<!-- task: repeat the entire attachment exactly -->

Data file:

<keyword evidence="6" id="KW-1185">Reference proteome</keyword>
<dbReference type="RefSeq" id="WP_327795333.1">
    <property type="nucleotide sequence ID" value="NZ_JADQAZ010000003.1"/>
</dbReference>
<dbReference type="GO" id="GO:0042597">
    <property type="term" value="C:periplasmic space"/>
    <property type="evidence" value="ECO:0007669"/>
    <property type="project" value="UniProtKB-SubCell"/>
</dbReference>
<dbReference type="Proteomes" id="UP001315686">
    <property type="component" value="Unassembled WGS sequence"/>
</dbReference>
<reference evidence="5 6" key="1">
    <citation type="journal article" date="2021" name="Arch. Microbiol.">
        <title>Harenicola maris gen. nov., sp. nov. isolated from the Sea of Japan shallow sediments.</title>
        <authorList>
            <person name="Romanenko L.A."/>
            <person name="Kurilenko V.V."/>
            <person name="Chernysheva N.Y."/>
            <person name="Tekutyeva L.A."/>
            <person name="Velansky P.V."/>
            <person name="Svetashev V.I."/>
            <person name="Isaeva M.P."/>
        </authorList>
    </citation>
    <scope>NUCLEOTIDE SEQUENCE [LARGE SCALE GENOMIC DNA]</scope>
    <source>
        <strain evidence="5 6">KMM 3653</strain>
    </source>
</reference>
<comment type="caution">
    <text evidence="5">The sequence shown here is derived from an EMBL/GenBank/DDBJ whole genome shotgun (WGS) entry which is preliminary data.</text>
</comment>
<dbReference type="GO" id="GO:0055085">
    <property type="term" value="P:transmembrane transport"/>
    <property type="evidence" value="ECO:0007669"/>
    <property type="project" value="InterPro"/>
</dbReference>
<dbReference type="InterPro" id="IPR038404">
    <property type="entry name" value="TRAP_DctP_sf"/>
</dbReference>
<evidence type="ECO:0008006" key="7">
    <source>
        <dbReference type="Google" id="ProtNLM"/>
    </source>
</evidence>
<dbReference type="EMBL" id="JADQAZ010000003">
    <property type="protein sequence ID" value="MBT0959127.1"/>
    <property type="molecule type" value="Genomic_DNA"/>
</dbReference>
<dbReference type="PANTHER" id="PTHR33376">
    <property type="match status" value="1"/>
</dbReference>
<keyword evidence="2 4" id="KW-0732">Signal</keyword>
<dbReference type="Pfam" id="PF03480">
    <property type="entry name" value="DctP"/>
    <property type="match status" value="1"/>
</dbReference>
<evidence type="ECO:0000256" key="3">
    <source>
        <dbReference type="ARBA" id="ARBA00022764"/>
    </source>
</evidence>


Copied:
<keyword evidence="6" id="KW-1185">Reference proteome</keyword>
<dbReference type="RefSeq" id="WP_327795333.1">
    <property type="nucleotide sequence ID" value="NZ_JADQAZ010000003.1"/>
</dbReference>
<dbReference type="GO" id="GO:0042597">
    <property type="term" value="C:periplasmic space"/>
    <property type="evidence" value="ECO:0007669"/>
    <property type="project" value="UniProtKB-SubCell"/>
</dbReference>
<dbReference type="Proteomes" id="UP001315686">
    <property type="component" value="Unassembled WGS sequence"/>
</dbReference>
<reference evidence="5 6" key="1">
    <citation type="journal article" date="2021" name="Arch. Microbiol.">
        <title>Harenicola maris gen. nov., sp. nov. isolated from the Sea of Japan shallow sediments.</title>
        <authorList>
            <person name="Romanenko L.A."/>
            <person name="Kurilenko V.V."/>
            <person name="Chernysheva N.Y."/>
            <person name="Tekutyeva L.A."/>
            <person name="Velansky P.V."/>
            <person name="Svetashev V.I."/>
            <person name="Isaeva M.P."/>
        </authorList>
    </citation>
    <scope>NUCLEOTIDE SEQUENCE [LARGE SCALE GENOMIC DNA]</scope>
    <source>
        <strain evidence="5 6">KMM 3653</strain>
    </source>
</reference>
<comment type="caution">
    <text evidence="5">The sequence shown here is derived from an EMBL/GenBank/DDBJ whole genome shotgun (WGS) entry which is preliminary data.</text>
</comment>
<dbReference type="GO" id="GO:0055085">
    <property type="term" value="P:transmembrane transport"/>
    <property type="evidence" value="ECO:0007669"/>
    <property type="project" value="InterPro"/>
</dbReference>
<dbReference type="InterPro" id="IPR038404">
    <property type="entry name" value="TRAP_DctP_sf"/>
</dbReference>
<evidence type="ECO:0008006" key="7">
    <source>
        <dbReference type="Google" id="ProtNLM"/>
    </source>
</evidence>
<dbReference type="EMBL" id="JADQAZ010000003">
    <property type="protein sequence ID" value="MBT0959127.1"/>
    <property type="molecule type" value="Genomic_DNA"/>
</dbReference>
<dbReference type="PANTHER" id="PTHR33376">
    <property type="match status" value="1"/>
</dbReference>
<keyword evidence="2 4" id="KW-0732">Signal</keyword>
<dbReference type="Pfam" id="PF03480">
    <property type="entry name" value="DctP"/>
    <property type="match status" value="1"/>
</dbReference>
<evidence type="ECO:0000256" key="3">
    <source>
        <dbReference type="ARBA" id="ARBA00022764"/>
    </source>
</evidence>